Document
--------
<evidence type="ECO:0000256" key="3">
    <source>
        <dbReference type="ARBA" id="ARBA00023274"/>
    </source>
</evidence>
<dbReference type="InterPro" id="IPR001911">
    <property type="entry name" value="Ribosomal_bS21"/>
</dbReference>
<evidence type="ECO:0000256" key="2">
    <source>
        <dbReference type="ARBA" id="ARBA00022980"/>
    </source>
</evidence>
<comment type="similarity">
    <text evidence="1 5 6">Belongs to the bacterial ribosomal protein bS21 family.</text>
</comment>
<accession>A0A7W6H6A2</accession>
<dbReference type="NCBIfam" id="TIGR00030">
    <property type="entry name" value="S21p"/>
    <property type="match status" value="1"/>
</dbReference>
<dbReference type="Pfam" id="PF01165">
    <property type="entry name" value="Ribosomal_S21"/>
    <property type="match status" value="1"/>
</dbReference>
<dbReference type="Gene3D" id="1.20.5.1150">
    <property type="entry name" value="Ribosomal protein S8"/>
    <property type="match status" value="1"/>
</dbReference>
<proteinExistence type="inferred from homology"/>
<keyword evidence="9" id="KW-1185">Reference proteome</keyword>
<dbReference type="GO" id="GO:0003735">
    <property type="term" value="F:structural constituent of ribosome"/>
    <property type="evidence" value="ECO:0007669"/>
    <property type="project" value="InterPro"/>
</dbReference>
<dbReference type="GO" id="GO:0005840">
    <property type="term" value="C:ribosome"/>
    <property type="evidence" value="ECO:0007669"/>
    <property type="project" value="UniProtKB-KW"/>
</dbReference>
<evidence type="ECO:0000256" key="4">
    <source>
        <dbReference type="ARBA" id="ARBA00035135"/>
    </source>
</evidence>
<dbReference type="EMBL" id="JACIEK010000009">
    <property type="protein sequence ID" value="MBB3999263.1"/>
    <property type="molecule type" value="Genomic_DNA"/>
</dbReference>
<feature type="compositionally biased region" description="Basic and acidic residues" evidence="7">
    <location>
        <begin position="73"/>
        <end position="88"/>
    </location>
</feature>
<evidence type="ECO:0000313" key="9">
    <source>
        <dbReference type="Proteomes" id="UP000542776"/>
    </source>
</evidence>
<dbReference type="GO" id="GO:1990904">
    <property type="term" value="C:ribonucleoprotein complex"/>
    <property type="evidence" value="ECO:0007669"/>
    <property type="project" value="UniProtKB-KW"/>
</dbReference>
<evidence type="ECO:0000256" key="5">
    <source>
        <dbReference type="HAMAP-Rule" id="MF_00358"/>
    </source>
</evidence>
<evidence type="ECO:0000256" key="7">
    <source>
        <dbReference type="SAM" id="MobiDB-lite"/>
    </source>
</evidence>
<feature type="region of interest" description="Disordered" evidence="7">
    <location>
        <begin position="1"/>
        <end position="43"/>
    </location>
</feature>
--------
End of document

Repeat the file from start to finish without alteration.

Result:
<evidence type="ECO:0000256" key="3">
    <source>
        <dbReference type="ARBA" id="ARBA00023274"/>
    </source>
</evidence>
<dbReference type="InterPro" id="IPR001911">
    <property type="entry name" value="Ribosomal_bS21"/>
</dbReference>
<evidence type="ECO:0000256" key="2">
    <source>
        <dbReference type="ARBA" id="ARBA00022980"/>
    </source>
</evidence>
<comment type="similarity">
    <text evidence="1 5 6">Belongs to the bacterial ribosomal protein bS21 family.</text>
</comment>
<accession>A0A7W6H6A2</accession>
<dbReference type="NCBIfam" id="TIGR00030">
    <property type="entry name" value="S21p"/>
    <property type="match status" value="1"/>
</dbReference>
<dbReference type="Pfam" id="PF01165">
    <property type="entry name" value="Ribosomal_S21"/>
    <property type="match status" value="1"/>
</dbReference>
<dbReference type="Gene3D" id="1.20.5.1150">
    <property type="entry name" value="Ribosomal protein S8"/>
    <property type="match status" value="1"/>
</dbReference>
<proteinExistence type="inferred from homology"/>
<keyword evidence="9" id="KW-1185">Reference proteome</keyword>
<dbReference type="GO" id="GO:0003735">
    <property type="term" value="F:structural constituent of ribosome"/>
    <property type="evidence" value="ECO:0007669"/>
    <property type="project" value="InterPro"/>
</dbReference>
<dbReference type="GO" id="GO:0005840">
    <property type="term" value="C:ribosome"/>
    <property type="evidence" value="ECO:0007669"/>
    <property type="project" value="UniProtKB-KW"/>
</dbReference>
<evidence type="ECO:0000256" key="4">
    <source>
        <dbReference type="ARBA" id="ARBA00035135"/>
    </source>
</evidence>
<dbReference type="EMBL" id="JACIEK010000009">
    <property type="protein sequence ID" value="MBB3999263.1"/>
    <property type="molecule type" value="Genomic_DNA"/>
</dbReference>
<feature type="compositionally biased region" description="Basic and acidic residues" evidence="7">
    <location>
        <begin position="73"/>
        <end position="88"/>
    </location>
</feature>
<evidence type="ECO:0000313" key="9">
    <source>
        <dbReference type="Proteomes" id="UP000542776"/>
    </source>
</evidence>
<dbReference type="GO" id="GO:1990904">
    <property type="term" value="C:ribonucleoprotein complex"/>
    <property type="evidence" value="ECO:0007669"/>
    <property type="project" value="UniProtKB-KW"/>
</dbReference>
<evidence type="ECO:0000256" key="5">
    <source>
        <dbReference type="HAMAP-Rule" id="MF_00358"/>
    </source>
</evidence>
<evidence type="ECO:0000256" key="7">
    <source>
        <dbReference type="SAM" id="MobiDB-lite"/>
    </source>
</evidence>
<feature type="region of interest" description="Disordered" evidence="7">
    <location>
        <begin position="1"/>
        <end position="43"/>
    </location>
</feature>